Deadline for renewals is Dec. 31; can be done online
By Caroline Boller
Is your winery, tasting room or food manufacturing, processing, packing or storage facility registered under the federal Bioterrorism Act? If so, did you know that this year you are required to renew your registration? Despite its sinister-sounding name, the Bioterrorism Act is nothing to fear.
Let’s review some of the basics:
What is the Bioterrorism Act?
According to Federal Register interim final rule 68 FR 58893, the purpose of Bioterrorism Act registration is to enable the U.S. Food and Drug Administration to act quickly in responding to a threatened or actual terrorist attack on the U.S. food supply by giving the FDA information about facilities that manufacture or process, pack or hold food for consumption in the United States.
Additionally, in the event of an outbreak of food-borne illness, such information will help the FDA and other authorities determine the source and cause of the event, and quickly notify the facilities that might be affected by the outbreak.
Who is required to register?
In general, any facility engaged in manufacturing, processing, packing or holding food for consumption in the United States is required to register. Note that “food” includes alcoholic beverages. Therefore, wineries, custom-crush facilities and warehouse facilities that meet the definition will need to register.
Who is exempt from registration?
Since the rules are pretty broad and complex, we’re just going to focus on the likely exemptions for winery and vineyard related businesses here.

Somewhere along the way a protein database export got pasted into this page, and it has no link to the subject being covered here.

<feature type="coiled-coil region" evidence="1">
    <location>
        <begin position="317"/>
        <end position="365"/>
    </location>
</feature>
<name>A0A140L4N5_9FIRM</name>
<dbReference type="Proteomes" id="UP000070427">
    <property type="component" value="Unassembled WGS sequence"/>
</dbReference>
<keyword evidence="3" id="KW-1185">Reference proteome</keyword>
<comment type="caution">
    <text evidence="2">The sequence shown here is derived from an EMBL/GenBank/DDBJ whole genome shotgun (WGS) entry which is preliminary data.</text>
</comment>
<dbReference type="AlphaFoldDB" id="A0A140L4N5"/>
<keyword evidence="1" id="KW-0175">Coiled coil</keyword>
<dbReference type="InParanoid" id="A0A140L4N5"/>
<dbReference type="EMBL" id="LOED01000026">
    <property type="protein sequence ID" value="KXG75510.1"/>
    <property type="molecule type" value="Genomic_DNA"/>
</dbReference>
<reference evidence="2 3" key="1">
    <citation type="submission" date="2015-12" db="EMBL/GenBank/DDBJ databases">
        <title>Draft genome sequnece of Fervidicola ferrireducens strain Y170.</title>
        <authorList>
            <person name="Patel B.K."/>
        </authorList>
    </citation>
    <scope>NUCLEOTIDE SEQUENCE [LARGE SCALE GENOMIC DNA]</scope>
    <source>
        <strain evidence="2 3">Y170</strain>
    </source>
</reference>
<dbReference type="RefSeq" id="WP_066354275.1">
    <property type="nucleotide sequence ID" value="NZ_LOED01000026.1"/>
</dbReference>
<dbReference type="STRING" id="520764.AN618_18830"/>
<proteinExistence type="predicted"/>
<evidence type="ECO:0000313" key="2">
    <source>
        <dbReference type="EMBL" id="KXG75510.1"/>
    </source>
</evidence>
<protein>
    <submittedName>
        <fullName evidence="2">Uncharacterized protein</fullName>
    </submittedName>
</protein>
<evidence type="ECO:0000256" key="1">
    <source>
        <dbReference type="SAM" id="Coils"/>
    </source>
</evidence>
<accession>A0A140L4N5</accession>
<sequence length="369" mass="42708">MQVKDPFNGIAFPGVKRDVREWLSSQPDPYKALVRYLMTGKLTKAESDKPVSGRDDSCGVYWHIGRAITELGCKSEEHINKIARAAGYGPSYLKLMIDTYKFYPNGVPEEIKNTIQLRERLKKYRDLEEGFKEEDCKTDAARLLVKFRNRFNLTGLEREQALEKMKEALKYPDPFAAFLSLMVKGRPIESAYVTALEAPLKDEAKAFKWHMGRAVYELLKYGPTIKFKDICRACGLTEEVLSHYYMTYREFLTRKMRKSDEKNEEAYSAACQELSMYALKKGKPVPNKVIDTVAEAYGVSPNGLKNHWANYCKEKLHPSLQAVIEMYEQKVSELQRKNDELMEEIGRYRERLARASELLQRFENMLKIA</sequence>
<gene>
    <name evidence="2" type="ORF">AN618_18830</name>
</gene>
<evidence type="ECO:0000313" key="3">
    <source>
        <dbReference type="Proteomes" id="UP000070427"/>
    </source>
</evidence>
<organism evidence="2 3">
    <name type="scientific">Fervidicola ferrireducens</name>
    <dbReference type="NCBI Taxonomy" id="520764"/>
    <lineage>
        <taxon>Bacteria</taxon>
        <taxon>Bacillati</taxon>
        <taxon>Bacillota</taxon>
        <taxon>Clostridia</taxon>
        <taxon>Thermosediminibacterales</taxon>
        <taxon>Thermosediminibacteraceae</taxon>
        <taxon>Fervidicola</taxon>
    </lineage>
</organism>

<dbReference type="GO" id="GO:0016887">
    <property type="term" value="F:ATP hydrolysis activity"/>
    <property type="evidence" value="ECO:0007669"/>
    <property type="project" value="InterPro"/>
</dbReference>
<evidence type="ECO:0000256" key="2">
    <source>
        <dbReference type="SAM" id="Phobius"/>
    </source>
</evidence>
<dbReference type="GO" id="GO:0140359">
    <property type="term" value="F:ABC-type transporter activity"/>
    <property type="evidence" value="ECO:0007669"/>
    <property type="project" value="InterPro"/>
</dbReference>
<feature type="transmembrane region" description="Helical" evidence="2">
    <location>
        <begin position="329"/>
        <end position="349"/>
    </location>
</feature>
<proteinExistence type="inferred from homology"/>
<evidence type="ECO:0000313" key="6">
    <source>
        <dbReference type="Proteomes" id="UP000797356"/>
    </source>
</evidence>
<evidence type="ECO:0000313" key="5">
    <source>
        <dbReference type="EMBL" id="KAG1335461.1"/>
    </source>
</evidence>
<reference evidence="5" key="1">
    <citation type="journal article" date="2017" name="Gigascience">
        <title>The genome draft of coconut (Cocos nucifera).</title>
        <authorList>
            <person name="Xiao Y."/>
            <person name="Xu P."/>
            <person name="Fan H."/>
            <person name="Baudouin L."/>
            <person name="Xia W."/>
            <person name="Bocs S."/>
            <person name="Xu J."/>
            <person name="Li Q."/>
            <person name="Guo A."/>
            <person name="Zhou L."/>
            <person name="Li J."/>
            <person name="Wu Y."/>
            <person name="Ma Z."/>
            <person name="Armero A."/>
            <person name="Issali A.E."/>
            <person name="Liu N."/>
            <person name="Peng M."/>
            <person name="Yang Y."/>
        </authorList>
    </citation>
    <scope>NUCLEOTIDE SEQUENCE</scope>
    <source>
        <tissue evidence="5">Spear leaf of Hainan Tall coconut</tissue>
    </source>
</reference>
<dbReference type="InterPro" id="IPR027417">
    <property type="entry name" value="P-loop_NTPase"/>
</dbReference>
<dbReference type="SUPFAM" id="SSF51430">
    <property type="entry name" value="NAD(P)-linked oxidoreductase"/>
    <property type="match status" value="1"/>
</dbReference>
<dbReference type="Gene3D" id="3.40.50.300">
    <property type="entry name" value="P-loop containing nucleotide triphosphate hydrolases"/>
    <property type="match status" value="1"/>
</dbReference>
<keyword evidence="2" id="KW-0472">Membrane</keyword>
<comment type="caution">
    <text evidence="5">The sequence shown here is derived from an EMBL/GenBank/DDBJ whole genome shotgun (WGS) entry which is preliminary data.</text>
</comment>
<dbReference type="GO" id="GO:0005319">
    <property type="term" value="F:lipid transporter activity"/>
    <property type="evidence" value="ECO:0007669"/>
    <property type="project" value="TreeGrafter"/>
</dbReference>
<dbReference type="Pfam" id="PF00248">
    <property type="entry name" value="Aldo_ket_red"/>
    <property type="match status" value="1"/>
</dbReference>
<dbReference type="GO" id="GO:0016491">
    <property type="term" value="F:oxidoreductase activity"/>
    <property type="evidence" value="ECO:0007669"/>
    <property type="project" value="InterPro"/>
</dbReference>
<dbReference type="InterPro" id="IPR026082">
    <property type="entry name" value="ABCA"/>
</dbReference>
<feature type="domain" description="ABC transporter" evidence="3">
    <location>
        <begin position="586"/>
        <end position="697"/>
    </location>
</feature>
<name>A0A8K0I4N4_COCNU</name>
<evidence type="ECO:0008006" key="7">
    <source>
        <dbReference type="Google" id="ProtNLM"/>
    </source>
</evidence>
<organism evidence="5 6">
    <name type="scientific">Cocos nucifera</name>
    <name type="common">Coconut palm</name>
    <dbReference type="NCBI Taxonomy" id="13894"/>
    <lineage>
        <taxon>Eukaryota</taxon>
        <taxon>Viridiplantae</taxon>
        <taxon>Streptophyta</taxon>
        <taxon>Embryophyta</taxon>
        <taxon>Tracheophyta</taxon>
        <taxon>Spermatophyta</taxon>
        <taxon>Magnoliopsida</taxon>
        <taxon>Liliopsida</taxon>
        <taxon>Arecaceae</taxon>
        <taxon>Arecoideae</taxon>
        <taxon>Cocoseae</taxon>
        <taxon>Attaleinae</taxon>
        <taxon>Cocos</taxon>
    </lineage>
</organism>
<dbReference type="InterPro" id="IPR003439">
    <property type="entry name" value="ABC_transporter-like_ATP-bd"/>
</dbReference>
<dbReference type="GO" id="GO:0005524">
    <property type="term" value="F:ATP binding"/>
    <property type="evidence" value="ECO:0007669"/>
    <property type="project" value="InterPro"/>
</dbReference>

Farms don’t have to register unless they are also production facilities. This exempts many grape growers from the registration requirements.
Tasting rooms don’t have to register if they sell food products directly to consumers as their primary function. The FDA definition of “consumers” does not include other businesses. In order to calculate the “primary function” of a business, the test is whether the dollar value in sales of food products sold directly to consumers exceeds the value of sales to all other buyers, see www.fda.gov/Food/FoodDefense/Bioterrorism/FoodFacilityRegistration/ucm081637.htm#IIId.
In other words, if you’re selling most of your wine directly to consumers out of your tasting room then you are considered a “retail food establishment” and don’t need to register. However, if your tasting room is on-site at the winery, the facility will need to register, since it will be considered a “mixed-use” facility.
When do I need to register?
If you are required to register you should have done so already. The registration requirements have been in place since 2003. Registration is a fairly straightforward process and can be completed online (fda.gov/Food/GuidanceComplianceRegulatoryInformation/RegistrationofFoodFacilities/OnlineRegistration).
If you are already registered, it’s time to re-register. Registration renewal is required under 21 U.S. Code Section 350d(a)(3). Specifically, during the period beginning on Oct. 1 and ending on Dec. 31 of each even-numbered year, such as 2012, each registrant must renew its registration.
How do I register?
You can mail in the questionnaire, or submit it online. Information on how and when to register can be found at fda.gov/Food/FoodSafety/FSMA/ucm314178.htm?source=govdelivery. While you may have read that renewal registrations were not yet open, the FDA site has recently begun accepting renewals.
Caroline Boller (707-524-7000, email@example.com) is an associate attorney in Dickenson, Peatman & Fogarty’s Business Department and based in the firm’s Santa Rosa office. Her practice areas are real property and business. Reprinted, with permission, from the firm’s wine law blog, Lex Vini (lexvini.blogspot.com).
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